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Who was the first player to do the ‘Lionel Messi’ shirt celebration?

Players have been whipping their tops off since the game began, but who were the real trend-setters?

When Lionel Messi removed his shirt and held it aloft in front of Real Madrid fans in the April 2017 El Clasico, you knew immediately it would become iconic.

But since the Argentine superstar’s majestic display, he has since been emulated by the likes of Cristiano Ronaldo (of course) and Lyon star Nabil Fekir.

Fekir’s celebration was so controversial in his side’s 5-0 victory over fierce rivals Saint-Etienne it caused the game to be temporarily halted.

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But who really did it first? Because surely it couldn’t have been Messi?

Well, you’re correct – but it’s also impossible to know when it truly was, though we’ll try and make a decent fist of it.

Ronaldinho reportedly did it for Barcelona against AC Milan

We say reportedly, because it took us time to watch the footage to realise it’s not the type of goal celebration we’re after.

After scoring a worldie against AC Milan in the Champions League, Ronaldinho ripped his shirt off and threw it up in the air in front of the adoring Nou Camp fans.

That’s not the sort of celebration we’re after though – we need the deliberate removal of a shirt and holding it aloft in front of fans to show your name.

Ronaldinho actually did do it against Marseille for PSG

Now we’re in business.

The Brazilian star did actually perform the celebration back in his time at Paris Saint-Germain.

After scoring twice in their 3-0 win in Le Classique against their rivals Marseille in 2002, Ronaldinho held his shirt up to the home fans, meaning he was preaching to the converted.

Juninho Pernambucano against Marseille

Poor, poor Marseille, they really can’t catch a break can they?

In 2009, Juninho Pernambucano held his shirt aloft after helping Lyon defeat their rivals in the Choc des Olympiques derby.

The result meant Marseille lost ground in the title race, leaving Bordeaux to swoop in and win it – had it not been for Juninho et al, the Ligue 1 trophy would in all likelihood gone to Marseille.

Celebration savagery level = 100.

Marcelo celebrates La Decima against Atletico Madrid

Getty Images

It’s one thing getting one over on your local neighbours.

It’s another thing to do it in the Champions League final.

And it’s yet another level when it’s to celebrate the tenth victory of the greatest club competition in the world.

Marcelo proved he’s got the confidence to do anything he liked as he celebrated by holding his shirt up to the delighted fans.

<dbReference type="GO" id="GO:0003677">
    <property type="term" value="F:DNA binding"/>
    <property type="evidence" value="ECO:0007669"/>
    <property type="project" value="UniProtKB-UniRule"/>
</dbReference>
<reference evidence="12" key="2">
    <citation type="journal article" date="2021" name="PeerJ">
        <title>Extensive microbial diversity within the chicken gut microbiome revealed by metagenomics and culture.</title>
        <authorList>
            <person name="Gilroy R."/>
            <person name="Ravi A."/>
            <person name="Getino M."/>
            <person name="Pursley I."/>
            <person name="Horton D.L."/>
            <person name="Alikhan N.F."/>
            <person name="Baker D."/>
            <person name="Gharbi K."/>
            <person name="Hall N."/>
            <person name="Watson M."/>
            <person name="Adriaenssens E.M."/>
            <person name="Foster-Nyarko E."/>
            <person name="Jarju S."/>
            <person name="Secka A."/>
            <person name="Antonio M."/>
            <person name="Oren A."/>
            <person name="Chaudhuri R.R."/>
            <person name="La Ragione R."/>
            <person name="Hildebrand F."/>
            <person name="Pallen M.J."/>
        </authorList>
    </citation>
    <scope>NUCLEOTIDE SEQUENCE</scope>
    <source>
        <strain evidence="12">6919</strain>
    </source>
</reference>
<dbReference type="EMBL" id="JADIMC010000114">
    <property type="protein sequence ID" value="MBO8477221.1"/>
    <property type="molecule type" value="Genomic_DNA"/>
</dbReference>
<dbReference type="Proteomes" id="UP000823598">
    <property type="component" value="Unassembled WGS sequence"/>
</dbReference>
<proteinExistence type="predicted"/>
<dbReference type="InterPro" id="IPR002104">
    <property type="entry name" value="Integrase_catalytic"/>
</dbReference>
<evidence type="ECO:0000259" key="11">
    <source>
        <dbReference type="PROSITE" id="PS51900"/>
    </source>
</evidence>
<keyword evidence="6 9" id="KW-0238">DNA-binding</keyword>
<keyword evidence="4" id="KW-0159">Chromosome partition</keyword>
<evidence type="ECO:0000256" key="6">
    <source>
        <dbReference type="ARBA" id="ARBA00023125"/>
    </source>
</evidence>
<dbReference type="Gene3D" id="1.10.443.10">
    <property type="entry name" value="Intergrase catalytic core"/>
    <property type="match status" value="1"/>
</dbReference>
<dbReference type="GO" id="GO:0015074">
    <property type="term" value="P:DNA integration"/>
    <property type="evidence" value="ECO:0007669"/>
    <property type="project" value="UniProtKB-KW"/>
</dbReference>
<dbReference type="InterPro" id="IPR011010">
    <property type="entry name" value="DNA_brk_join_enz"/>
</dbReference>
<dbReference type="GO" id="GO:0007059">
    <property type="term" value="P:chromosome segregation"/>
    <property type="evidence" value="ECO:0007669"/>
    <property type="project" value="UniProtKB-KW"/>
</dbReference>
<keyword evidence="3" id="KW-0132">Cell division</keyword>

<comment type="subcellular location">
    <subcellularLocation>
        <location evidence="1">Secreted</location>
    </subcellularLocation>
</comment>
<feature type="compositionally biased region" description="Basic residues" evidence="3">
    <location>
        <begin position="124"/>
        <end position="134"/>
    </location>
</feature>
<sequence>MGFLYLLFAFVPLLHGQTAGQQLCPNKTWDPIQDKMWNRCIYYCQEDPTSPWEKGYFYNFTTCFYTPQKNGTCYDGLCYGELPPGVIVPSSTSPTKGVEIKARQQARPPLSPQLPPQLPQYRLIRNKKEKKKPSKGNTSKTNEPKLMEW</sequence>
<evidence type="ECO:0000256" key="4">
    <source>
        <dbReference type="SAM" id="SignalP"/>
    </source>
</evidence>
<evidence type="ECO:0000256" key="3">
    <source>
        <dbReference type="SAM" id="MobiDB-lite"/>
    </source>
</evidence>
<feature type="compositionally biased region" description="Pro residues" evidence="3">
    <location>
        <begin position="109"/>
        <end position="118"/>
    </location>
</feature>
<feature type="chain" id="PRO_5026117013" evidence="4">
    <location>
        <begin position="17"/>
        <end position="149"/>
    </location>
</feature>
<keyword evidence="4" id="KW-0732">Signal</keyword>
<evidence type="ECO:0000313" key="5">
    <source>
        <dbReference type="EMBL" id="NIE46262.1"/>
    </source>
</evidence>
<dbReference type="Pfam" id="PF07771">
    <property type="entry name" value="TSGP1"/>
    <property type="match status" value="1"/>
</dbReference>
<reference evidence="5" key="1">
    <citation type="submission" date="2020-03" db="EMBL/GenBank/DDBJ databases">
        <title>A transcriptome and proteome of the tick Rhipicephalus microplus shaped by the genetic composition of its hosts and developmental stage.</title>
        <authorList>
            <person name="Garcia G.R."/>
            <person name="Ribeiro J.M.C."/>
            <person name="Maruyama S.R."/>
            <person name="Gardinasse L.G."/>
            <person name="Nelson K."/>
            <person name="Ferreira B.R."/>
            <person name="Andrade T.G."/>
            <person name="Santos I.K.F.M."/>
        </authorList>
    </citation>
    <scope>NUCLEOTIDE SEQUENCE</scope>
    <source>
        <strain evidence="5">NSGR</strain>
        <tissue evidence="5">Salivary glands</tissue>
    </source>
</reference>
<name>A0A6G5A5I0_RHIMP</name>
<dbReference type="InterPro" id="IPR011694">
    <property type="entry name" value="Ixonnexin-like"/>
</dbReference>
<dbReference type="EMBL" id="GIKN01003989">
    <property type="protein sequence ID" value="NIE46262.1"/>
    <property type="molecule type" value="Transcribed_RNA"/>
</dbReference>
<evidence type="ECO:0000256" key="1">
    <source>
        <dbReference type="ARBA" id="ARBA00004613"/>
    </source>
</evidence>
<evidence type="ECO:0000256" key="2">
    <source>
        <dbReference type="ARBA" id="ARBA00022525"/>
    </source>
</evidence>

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Lionel Messi makes it iconic in El Clasico


Even the staunchest Real Madrid fan will have to recognise Messi as one of the greatest ever.

After all, would Cristiano Ronaldo be as good if he didn’t have to compete with the Argentine? There’s food for thought.

Anyway, there’s a time, place and player to make this celebration iconic.

The time is the last minute of the game. The place is in your fierce rivals’ stadium. The player is Lionel Messi.

Cristiano Ronaldo emulates Messi


Game recognise game. Or rather, game copies game.

In the first leg of the Spanish Super Cup, four months after Messi had performed it, Ronaldo decided he’d get in on the act with his version.

In front of the Camp Nou fans, CR7 mimicked the now famous celebration – though it eventually caused his downfall.

He was booked for the act, and then picked up a second yellow card minutes later.

He then pushed the referee, which earned him a five-match ban to start the season. Lesson learned for copying Messi.

Nabil Fekir causes a riot against Saint-Etienne

Getty - Contributor

It’s perhaps surprising that none of the above caused too many issues – until Nabil Fekir got in on the act.

The Lyon star goaded fierce rivals Saint-Etienne’s supporters with a display of his shirt, which led to supporters spilling onto the field and throwing objects at the Frenchman.

Not a great look, but he wasn’t at all bothered, saying: “I do not regret the gesture.”

So French, it’s the modern equivalent of je ne regrette taking-off-my-shirt-and-causing-a-riot.

There we have it – it’s virtually impossible to know who or when the first time a shirt celebration like this was brandished but as far as we can tell, it was created by Ronaldinho, and perfected by Messi.

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